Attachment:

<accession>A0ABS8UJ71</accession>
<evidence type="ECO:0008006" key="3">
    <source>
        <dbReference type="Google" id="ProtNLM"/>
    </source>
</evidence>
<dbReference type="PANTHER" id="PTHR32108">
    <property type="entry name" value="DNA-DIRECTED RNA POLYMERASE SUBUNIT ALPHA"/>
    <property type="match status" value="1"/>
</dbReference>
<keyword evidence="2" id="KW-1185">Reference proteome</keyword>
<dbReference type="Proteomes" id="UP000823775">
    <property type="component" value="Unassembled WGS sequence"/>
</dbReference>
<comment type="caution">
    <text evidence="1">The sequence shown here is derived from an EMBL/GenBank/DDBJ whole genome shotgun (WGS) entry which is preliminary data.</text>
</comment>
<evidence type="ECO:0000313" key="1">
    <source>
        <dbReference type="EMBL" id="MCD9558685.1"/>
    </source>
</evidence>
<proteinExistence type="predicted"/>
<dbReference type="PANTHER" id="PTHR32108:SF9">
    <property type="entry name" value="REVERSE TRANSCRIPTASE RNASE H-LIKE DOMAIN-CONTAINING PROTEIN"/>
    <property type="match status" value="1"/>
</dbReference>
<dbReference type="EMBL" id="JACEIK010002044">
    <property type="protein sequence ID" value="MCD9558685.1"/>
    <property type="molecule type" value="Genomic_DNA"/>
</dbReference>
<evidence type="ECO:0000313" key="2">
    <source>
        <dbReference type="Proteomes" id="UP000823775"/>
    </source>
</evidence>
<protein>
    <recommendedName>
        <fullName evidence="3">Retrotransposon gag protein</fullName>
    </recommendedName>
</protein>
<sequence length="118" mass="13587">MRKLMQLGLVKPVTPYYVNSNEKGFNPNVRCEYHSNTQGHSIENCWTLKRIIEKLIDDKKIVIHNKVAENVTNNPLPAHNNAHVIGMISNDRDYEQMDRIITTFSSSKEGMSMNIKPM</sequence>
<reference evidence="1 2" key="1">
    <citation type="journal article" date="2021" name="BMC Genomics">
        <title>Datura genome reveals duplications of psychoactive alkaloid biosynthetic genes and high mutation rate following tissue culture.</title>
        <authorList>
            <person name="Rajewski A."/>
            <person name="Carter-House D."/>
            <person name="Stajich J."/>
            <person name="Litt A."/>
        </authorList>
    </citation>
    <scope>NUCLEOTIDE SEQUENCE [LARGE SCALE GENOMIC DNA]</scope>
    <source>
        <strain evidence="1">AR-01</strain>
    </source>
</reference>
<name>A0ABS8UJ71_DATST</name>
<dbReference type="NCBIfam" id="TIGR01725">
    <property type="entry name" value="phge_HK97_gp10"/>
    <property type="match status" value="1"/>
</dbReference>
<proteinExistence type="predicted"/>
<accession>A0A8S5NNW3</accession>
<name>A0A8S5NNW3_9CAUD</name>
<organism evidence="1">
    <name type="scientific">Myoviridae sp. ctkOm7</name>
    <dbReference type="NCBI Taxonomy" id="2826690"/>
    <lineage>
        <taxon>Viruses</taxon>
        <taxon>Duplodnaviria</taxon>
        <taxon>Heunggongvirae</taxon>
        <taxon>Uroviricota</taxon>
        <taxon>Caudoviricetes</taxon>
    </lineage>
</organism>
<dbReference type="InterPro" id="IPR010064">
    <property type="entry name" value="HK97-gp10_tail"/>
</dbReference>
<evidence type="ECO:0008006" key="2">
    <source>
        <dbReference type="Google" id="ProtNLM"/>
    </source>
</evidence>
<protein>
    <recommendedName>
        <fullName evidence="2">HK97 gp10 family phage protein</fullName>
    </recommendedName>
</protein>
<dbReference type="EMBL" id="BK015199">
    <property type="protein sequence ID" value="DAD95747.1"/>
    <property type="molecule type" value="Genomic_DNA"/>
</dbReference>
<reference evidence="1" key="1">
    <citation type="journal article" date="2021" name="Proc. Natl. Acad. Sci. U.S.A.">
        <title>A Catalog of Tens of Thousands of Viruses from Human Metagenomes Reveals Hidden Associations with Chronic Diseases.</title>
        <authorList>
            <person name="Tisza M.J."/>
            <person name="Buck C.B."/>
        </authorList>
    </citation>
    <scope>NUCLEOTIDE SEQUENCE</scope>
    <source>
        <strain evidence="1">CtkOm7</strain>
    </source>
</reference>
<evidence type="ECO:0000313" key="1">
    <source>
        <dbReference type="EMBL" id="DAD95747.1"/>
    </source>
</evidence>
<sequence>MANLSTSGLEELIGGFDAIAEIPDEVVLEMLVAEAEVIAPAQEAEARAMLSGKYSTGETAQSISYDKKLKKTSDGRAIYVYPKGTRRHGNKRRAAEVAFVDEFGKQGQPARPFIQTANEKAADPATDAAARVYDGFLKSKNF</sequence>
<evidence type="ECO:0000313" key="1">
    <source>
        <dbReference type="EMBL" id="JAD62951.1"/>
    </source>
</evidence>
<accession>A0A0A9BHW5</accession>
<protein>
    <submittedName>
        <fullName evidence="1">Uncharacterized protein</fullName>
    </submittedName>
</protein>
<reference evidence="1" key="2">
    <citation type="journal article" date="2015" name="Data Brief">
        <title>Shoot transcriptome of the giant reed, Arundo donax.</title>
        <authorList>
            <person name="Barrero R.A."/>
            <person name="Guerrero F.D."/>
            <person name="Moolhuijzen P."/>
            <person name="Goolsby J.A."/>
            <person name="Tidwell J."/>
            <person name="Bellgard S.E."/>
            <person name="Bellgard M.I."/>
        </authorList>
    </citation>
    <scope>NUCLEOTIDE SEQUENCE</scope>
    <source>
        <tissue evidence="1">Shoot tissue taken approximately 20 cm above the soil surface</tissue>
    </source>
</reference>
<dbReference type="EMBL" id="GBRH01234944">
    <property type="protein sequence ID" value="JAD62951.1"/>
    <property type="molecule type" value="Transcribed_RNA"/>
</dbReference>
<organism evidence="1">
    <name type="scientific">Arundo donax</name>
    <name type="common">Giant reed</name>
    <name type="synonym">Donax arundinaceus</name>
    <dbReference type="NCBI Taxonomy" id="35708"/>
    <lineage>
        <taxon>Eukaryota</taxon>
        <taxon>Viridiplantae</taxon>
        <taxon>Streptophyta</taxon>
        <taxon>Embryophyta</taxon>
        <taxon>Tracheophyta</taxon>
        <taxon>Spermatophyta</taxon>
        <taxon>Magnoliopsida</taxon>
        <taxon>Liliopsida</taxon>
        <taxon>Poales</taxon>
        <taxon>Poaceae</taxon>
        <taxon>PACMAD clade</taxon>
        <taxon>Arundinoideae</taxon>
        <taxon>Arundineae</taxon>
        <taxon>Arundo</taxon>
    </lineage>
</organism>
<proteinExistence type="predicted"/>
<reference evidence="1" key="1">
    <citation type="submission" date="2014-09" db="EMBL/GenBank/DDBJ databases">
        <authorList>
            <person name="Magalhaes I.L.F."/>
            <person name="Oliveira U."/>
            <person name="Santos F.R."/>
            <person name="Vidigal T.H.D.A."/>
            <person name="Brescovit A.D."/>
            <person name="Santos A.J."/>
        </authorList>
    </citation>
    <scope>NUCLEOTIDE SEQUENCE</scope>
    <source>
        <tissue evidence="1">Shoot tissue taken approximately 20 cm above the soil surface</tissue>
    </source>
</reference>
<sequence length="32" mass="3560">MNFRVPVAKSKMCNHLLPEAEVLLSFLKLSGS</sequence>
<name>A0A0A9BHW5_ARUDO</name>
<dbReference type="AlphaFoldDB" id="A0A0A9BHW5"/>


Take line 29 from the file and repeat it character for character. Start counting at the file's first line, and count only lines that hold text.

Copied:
    <property type="protein sequence ID" value="MCD9558685.1"/>